One thing I was interested to see was Sam Raimi in 3D. He’s always been all about the aggressive camera moves, and sure enough he has some fun with the 3D. The amount of depth varies in different scenes. I wondered if this meant it was a really well done convert, but realorfake3d.com classifies it as “Real 3D” and an interview with Raimi reveals that he tried to dial the stereoscopicity down for dialogue scenes and up for action. It’s used really well, particularly for flying creatures and in some of the more show-offy set pieces like the bubble ride down a waterfall, which gave me an authentic rollercoaster feeling (wish he didn’t cut away).
The only minor issue I had with the 3D is a problem with some digital projection. When the camera pans sideways it can cause a jitter that fucks with the 3D, which is bad because this movie uses alot of those type of moves to show off all the Oz scenery. I know in the old days that problem happened on film prints when the shutter wasn’t aligned properly, but I’m not sure why it can happen on digital projection and HDTVs. They need to do something about that.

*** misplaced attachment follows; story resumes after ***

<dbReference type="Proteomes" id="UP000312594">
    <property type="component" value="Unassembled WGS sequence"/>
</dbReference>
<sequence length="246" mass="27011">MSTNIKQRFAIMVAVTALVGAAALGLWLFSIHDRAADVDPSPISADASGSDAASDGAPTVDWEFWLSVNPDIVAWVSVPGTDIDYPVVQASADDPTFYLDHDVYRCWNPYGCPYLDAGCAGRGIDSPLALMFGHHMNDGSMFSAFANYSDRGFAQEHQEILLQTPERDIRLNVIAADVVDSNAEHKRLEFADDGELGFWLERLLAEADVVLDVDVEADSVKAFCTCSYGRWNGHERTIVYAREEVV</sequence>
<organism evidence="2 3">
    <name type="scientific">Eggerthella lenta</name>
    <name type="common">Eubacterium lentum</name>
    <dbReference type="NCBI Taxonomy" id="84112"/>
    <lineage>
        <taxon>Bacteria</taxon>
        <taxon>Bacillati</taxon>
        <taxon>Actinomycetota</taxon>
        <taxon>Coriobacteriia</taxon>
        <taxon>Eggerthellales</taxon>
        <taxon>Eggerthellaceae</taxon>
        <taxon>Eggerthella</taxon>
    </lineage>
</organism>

I hope Raimi doesn’t give up on the more modest movies like DRAG ME TO HELL, but he’s good at these big ass ones too.
VERN has been reviewing movies since 1999 and is the author of the books SEAGALOGY: A STUDY OF THE ASS-KICKING FILMS OF STEVEN SEAGAL, YIPPEE KI-YAY MOVIEGOER!: WRITINGS ON BRUCE WILLIS, BADASS CINEMA AND OTHER IMPORTANT TOPICS and NIKETOWN: A NOVEL. His horror-action novel WORM ON A HOOK will arrive later this year.